The taillight set up on that bike includes an integrated light/reflector combination bracket. This entailed drilling three holes in the fender. Two allowed for the alignment tab and the attachment screw and the third allowed the passage of the light wire into the fixture. The .6 Watt bulb screwed into the socket and compressed the copper wire ends making contact and Bertin - Jim taillightcompleting the circuit. If you  have a       C 117 or similar with plastic fenders then a reflector will be mounted here instead, especially if your are using Milremo or Bluemels fenders.

However, if you are fitting ESGE/SKS plastic fenders, these have a laminated construction with an aluminium core between a lower and upper plastic layer. With these fenders a combination fixture like the one shown can be fitted. I am uncertain as to whether it needs to be wired or can be powered through the alloy inner layer.

As an aside, you should be aware that fenders with mounting brackets inside the fender  tend to channel water out and over the fender edges casting more spray than fenders with exterior brackets as shown on my black C 37.

As always, since you are the builder/restorer you must make the decision as to how accurate you wish to be in your work. Period correct with dim incandescent bulbs is no fun on the road at night but just fine for a bike that is a wall hanger. You may wish to compromise and keep the look of the bike period correct but sneak in halogen or LED bulbs which boost performance. Alternatively, you may decide on a whole new, LED based system altogether. For further details and elaboration, I would recommend Peter White’s excellent site as well as Compass Bicycles although they do tend to emphasize hub generators.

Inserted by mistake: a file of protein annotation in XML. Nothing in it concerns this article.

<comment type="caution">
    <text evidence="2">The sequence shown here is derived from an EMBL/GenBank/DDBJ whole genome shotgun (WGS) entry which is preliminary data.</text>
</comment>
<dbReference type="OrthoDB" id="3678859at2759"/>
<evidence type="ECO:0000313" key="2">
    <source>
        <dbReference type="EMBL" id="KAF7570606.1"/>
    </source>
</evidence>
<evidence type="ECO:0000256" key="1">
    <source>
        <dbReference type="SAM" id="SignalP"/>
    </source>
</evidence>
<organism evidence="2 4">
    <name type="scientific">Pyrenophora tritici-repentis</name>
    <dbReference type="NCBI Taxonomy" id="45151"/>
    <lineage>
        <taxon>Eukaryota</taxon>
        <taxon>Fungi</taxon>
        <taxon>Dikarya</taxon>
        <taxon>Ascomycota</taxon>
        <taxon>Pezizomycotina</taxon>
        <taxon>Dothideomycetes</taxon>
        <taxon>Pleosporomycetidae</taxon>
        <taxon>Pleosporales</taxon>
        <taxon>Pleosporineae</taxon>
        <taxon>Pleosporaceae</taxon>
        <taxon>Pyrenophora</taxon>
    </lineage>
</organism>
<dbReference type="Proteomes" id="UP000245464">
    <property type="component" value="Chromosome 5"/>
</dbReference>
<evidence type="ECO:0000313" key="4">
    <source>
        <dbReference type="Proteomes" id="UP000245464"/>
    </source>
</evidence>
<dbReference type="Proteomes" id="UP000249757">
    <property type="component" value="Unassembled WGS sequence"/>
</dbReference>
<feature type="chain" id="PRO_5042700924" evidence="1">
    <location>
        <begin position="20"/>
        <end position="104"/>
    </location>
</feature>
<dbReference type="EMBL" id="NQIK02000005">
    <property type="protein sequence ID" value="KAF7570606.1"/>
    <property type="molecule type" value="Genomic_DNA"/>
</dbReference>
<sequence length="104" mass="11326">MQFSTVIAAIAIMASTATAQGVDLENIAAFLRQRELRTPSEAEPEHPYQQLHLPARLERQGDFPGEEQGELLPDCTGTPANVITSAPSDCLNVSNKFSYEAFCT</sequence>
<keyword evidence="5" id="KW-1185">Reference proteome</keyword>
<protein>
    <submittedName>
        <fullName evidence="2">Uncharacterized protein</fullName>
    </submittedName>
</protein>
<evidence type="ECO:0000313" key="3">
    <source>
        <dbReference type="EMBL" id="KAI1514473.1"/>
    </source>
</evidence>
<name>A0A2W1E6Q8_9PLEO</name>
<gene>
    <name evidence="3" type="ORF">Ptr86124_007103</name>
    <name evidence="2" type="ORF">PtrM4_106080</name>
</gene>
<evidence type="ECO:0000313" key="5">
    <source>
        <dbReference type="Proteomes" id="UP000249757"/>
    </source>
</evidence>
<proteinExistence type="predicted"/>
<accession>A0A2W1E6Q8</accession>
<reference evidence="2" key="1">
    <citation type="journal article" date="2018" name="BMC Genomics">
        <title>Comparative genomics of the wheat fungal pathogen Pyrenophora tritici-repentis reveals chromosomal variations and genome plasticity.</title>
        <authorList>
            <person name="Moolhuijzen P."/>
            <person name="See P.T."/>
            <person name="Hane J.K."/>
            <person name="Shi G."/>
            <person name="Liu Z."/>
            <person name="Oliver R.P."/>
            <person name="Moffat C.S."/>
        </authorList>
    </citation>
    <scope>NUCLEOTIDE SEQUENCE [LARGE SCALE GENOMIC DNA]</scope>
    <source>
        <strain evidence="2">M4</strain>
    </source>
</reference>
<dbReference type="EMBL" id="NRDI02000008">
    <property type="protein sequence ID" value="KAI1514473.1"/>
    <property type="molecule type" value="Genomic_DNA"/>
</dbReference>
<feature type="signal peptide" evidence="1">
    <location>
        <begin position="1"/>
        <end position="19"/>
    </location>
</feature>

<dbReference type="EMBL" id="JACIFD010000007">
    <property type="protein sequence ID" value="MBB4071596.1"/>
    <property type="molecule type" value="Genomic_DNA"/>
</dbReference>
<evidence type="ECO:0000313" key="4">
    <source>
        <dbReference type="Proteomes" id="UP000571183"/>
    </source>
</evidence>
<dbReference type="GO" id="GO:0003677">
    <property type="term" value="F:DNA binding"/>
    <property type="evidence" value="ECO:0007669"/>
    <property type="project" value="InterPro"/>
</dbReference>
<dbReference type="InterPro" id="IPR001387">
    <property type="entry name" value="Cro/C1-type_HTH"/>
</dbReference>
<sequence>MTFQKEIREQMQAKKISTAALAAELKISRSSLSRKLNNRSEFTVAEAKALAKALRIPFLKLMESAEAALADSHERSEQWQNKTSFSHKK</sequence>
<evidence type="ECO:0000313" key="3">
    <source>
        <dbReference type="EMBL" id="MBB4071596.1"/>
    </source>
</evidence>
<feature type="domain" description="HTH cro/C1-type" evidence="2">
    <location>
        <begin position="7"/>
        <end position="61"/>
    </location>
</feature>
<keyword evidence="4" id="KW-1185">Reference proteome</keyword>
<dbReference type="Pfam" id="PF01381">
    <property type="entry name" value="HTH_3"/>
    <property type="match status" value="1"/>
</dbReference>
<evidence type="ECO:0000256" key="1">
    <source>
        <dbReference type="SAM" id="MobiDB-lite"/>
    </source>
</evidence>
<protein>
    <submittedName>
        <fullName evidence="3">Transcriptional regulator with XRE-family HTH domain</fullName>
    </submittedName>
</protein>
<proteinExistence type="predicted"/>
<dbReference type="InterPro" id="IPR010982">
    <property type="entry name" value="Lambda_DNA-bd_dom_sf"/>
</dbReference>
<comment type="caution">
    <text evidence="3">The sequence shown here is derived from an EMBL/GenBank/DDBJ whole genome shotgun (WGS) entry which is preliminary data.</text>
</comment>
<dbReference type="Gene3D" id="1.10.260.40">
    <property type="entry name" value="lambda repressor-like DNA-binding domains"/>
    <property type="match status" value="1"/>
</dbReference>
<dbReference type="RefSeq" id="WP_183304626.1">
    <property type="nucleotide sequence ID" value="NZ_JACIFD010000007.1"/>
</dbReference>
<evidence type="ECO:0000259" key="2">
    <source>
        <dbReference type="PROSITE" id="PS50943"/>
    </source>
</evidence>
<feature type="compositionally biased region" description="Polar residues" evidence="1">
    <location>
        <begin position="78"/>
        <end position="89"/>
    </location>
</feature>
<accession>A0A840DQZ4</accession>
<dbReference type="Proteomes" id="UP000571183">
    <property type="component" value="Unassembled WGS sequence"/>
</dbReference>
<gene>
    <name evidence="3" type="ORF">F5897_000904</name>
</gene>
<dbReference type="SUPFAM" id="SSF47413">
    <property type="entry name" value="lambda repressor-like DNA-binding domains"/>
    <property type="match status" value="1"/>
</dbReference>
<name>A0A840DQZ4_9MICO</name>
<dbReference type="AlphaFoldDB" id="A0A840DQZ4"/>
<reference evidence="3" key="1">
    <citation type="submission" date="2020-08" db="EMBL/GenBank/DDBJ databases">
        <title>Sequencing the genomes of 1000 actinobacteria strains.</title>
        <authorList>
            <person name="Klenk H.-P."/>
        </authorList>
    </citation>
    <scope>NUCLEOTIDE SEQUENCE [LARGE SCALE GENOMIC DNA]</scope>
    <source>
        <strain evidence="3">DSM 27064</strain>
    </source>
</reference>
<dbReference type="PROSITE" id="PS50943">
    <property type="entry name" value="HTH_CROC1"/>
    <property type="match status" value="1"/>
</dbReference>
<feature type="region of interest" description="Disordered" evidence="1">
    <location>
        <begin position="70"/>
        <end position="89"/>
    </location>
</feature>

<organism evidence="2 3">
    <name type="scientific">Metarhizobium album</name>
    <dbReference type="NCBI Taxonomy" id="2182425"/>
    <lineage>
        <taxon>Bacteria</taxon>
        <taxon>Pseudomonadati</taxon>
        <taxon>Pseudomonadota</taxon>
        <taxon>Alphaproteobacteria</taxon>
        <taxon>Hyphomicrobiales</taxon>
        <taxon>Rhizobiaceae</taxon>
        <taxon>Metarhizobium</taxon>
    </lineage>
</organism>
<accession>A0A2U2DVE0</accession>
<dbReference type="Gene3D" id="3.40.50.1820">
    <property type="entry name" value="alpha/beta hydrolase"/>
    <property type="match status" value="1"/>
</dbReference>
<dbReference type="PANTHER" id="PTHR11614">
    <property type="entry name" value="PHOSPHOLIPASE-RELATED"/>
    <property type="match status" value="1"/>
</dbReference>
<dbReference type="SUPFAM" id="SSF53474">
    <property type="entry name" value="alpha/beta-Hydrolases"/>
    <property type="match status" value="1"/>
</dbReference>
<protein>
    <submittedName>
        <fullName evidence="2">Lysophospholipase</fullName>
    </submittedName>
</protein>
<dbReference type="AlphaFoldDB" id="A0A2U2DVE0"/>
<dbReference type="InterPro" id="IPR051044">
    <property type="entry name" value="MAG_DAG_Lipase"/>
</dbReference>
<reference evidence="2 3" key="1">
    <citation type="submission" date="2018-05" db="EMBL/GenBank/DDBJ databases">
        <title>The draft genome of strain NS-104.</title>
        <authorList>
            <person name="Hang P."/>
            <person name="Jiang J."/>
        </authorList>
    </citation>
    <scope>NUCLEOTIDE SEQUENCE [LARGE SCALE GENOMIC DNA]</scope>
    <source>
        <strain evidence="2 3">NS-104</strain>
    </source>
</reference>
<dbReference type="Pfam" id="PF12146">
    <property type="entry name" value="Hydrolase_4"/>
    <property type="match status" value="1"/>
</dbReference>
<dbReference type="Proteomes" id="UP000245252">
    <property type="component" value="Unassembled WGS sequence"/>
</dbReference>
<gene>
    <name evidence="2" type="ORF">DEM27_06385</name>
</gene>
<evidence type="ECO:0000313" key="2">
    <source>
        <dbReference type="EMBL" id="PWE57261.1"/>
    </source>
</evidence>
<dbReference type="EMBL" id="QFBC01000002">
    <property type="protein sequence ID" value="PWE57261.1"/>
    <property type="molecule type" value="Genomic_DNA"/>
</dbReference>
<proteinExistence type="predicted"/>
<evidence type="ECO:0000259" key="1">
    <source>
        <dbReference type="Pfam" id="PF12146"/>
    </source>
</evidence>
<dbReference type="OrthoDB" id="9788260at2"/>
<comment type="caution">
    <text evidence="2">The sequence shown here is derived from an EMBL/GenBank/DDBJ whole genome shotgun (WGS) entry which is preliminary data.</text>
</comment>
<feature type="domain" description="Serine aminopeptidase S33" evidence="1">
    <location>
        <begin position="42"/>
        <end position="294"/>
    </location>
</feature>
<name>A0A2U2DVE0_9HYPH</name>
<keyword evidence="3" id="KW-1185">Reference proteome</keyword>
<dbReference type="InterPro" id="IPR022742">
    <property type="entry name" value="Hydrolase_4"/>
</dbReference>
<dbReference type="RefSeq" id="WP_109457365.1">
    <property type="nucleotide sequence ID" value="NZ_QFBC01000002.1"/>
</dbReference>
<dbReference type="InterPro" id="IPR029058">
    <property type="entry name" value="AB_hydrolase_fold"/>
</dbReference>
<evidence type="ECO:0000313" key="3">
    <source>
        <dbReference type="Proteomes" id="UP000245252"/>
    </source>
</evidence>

Bertin Folding Bike C ?

Sometimes the varieties of clever ways in which things can be done truly amaze. A recent email from Norbert in Munich, Germany produced one of those situations. He had written me about a Bertin he had recently acquired. It was a type of “folding” bike although it really did not fold. It disassembled using some clever quick release features rather than some kind of locking hinge mechanism as is typically found on these types of bikes like Bertin’s own C 53. I thought it might be a C 55 but that is really just a C 53 with  550 sized wheels instead of the C 53’s  20x 1.75  sized ones.

As yet, I have been unable to determine the model type as I have no reference material that shows a bicycle like the one Norbert photographed and shared with me. Perhaps another reader has some knowledge and experience with this type of Bertin and would be willing to share it with us. Below you will find the photos of what Norbert found.

Bertin C ?  Folding Bike


The bike as shown has an incorrect, smaller  front wheel. The original had been stolen and the replacement was what was available. Norbert is sourcing a correct replacement to restore the bike’s correct handling.